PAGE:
The casual tone surprised a sharp bark of laughter from the old soldier. There wasn’t all that many of us that made it to retirement; even less that stayed sane as civilians. The ex-Suicide scowled, Not much of a sample.

True enough, Simon allowed. Therefore, he sent a whisper of thought to Nathan. Captain, we have an issue.

“Sir,” Hendrick’s tone was pained. “Please don’t call me that.”

Nathan stepped over and raised an eyebrow at the retiree as he laid a hand on the tank. There is an issue?

Hendrick will supervise Rico while your team gets me out, Simon said flatly.

“Like Hell, Sir!” The ex-scout exploded. I’ve been sitting on the sidelines for far too long–―

A confused thought over-rode the raging one as Nathan broke in. Sir?

The General signalled the captain to wait and levelled a dead stare at the fuming man. You said it exactly, soldier. Simon watched as his temper stuttered and died out.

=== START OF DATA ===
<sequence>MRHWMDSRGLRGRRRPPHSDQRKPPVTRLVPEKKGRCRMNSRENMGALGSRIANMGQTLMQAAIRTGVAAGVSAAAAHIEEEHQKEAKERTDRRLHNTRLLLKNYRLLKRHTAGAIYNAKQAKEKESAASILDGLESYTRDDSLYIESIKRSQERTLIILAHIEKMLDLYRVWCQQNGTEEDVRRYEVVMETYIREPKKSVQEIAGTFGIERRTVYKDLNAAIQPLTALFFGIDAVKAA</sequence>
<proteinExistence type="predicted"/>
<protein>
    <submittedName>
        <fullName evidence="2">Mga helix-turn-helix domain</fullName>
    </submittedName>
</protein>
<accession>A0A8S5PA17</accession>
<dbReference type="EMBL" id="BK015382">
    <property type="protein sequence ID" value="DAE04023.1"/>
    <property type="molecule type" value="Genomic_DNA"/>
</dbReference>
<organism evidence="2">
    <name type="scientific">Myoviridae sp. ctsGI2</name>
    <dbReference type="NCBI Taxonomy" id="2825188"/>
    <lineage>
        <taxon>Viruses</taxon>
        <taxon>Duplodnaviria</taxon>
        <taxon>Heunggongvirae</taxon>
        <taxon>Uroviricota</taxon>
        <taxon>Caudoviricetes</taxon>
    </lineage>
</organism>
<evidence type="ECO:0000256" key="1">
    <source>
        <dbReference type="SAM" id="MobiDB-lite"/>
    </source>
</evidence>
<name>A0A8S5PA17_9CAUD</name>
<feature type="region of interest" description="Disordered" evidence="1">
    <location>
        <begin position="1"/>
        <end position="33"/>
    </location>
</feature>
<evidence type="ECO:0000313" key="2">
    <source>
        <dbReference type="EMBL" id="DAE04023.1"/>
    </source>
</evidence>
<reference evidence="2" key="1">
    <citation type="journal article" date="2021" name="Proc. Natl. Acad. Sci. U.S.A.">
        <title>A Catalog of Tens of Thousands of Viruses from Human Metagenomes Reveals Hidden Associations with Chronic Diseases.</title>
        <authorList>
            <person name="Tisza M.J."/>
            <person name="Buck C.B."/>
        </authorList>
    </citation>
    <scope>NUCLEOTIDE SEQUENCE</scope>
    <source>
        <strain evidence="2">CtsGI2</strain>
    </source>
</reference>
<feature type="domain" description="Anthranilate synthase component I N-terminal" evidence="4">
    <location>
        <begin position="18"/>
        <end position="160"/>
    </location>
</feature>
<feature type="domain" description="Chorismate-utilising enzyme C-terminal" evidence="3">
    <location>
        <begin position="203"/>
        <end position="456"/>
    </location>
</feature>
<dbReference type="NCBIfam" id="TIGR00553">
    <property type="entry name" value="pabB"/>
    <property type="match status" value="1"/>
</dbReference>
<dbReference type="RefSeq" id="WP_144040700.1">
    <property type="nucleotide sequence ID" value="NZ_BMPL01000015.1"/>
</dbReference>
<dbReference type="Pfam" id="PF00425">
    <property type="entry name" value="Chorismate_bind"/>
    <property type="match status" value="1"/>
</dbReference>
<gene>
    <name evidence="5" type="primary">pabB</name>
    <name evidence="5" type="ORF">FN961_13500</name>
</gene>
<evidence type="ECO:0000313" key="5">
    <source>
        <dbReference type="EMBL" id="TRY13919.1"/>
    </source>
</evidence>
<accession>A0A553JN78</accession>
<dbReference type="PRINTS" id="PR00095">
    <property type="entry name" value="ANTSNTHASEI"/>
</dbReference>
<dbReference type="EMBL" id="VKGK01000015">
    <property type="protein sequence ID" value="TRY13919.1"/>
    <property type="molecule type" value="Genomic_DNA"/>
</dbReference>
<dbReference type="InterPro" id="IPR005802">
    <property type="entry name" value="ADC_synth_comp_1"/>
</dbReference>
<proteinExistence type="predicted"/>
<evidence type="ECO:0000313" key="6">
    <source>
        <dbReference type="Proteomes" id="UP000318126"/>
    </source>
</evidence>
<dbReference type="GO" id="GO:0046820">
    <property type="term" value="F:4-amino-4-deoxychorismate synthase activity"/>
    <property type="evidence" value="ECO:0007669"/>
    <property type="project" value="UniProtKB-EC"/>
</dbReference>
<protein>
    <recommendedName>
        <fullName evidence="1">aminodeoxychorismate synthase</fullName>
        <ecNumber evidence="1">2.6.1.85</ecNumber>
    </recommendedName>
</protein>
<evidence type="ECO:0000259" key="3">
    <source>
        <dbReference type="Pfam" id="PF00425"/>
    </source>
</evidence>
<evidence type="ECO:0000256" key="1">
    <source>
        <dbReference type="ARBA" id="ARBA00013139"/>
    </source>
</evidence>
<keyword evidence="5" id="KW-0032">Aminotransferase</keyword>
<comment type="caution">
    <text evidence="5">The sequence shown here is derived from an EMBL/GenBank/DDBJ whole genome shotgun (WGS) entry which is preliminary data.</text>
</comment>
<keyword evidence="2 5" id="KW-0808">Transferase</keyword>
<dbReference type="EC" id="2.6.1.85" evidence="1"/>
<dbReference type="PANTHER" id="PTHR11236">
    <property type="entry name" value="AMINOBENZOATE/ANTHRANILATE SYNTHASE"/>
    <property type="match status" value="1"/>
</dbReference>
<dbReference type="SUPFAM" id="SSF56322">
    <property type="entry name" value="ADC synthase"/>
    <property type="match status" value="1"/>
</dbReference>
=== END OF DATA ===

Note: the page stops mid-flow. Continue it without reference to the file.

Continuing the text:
“Well, fuck,” the man muttered. He pulled back from the glass, set his jaw, and turned to take a dignified seat in a chair across the room.

The General sighed. The retreating man may have been taking great pains to disguise his anger and jilted pride, but even through distance and the obscuring amber, he could still clearly see the twitching muscles in the old soldier’s jaw. Leaving Hendrick to sort through his thoughts, Simon turned back to the captain.

Nathan was frowning, looking back and forth between the two other men. Taking the General’s attention as a cue to speak, the younger soldier asked, What is this about, General?

Simon shook his head and sent a sad quiet tendril; Compass is a grumpy old man.

Nathan blinked and then his lips spread into a smile. Silently chuckling, the captain kept his grin turned away from Hendrick. Sir, came the shining thread. Don’t ever let him hear that from you.